Today, the Supreme Court of Canada issued a decision upholding
employees' right to strike as a meaningful part of the
collective bargaining process guaranteed under the Canadian Charter
of Rights and Freedoms.
In 2007, the Saskatchewan government passed legislation which
limited the right to strike of public sector employees who
performed "essential services". The legislation provided
for the government and the union representing its employees to
enter into a negotiation as to the identity of the "essential
service employees". However, in the absence of agreement, the
government was given the sole right to make the final determination
The Court had already held that the freedom of association
guaranteed under the Charter included the right to engage in
meaningful collective bargaining. However, the Court has been
careful not to mandate the process by which that collective
bargaining had to take place.
As a result of this decision, we now know, that as a minimum,
the right to collective bargaining must include "the ability
to engage in the collective withdrawal of services". The Court
has held that this is a "necessary component of the process
through which workers can continue to participate meaningfully in
the pursuit of their collective workplace goals.
This decision does not stand for the proposition that essential
service employees have an unfettered right to strike. On the
contrary, the Court recognizes that some employees may indeed
perform services which are so essential that their ability to stop
work must be curtailed.
What the Court found objectionable in this case was that the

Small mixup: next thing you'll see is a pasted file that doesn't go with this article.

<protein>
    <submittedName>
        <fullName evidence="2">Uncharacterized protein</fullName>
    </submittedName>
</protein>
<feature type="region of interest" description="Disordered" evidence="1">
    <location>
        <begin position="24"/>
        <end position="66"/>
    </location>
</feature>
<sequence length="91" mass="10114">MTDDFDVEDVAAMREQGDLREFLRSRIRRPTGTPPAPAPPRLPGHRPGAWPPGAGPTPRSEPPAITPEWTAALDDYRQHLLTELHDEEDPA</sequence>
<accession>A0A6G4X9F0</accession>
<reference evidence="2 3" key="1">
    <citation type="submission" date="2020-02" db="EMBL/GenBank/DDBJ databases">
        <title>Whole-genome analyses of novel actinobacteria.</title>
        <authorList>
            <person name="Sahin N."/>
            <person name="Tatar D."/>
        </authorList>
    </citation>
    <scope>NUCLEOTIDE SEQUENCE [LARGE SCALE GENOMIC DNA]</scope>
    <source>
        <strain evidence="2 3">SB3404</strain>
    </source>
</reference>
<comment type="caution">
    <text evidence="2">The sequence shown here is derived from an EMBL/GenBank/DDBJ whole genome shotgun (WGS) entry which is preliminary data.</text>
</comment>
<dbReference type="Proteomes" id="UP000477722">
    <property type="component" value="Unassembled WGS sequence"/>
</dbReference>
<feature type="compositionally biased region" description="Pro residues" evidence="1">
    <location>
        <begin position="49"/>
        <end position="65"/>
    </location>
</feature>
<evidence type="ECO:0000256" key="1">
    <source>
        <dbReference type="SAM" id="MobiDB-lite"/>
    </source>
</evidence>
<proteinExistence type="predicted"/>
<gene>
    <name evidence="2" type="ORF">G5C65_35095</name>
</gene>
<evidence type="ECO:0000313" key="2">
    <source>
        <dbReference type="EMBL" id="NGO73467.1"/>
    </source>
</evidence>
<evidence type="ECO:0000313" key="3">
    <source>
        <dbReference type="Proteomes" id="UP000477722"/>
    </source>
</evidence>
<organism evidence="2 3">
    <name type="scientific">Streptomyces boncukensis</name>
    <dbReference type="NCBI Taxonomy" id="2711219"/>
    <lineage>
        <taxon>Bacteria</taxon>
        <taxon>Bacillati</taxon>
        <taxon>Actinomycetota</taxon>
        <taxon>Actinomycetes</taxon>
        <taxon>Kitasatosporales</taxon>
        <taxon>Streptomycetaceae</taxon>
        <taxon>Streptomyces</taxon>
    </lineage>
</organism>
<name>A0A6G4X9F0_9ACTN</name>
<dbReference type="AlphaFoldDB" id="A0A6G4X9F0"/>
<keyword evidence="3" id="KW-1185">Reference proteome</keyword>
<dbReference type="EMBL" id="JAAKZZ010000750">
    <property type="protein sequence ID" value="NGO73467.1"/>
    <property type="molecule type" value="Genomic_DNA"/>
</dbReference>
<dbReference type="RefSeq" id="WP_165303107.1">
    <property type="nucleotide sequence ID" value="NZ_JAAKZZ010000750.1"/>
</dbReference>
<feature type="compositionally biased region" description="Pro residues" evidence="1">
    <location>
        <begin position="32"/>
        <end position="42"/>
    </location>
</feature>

legislation did not define essential services to mean services that
truly were essential; the category of workers deemed essential was
subject to the government's unilateral discretion; there was no
impartial and effective dispute resolution process by which the
unions could challenge the government's designation of a
essential service employee and there was no meaningful alternative
mechanism for resolving bargaining impasses.
The effect of the decision has been suspended for a period of
one year to allow the Saskatchewan government to amend its
In 1987, the Supreme Court of Canada held that the right to
freedom of association guaranteed under the Charter did not include
the right to collective bargaining. Twenty years later, in 2007,
the Court reversed itself and held that the Charter did indeed
protect the right of employees to "engage in a meaningful
process of collective bargaining".
In 2011, the Court held that "a meaningful process of
collective bargaining" included a right to join together to
pursue workplace goals, to make collective representations to the
employer, to have the employer consider those representations in
good faith and to have a right of recourse in the event that the
employer did not bargain in good faith. Finally, in a decision
earlier this month, the Court further expanded these requirements
by finding that in order to engage in meaningful collective
agreement, employees had to have the right to bargain independent
of their employer and the right to use how to pursue their
collective interests. This decision further expands the protection
guaranteed to workers under the Charter.
The headnote concludes, "Clearly the arc bends increasingly
towards workplace justice".
We anxiously await the next step!
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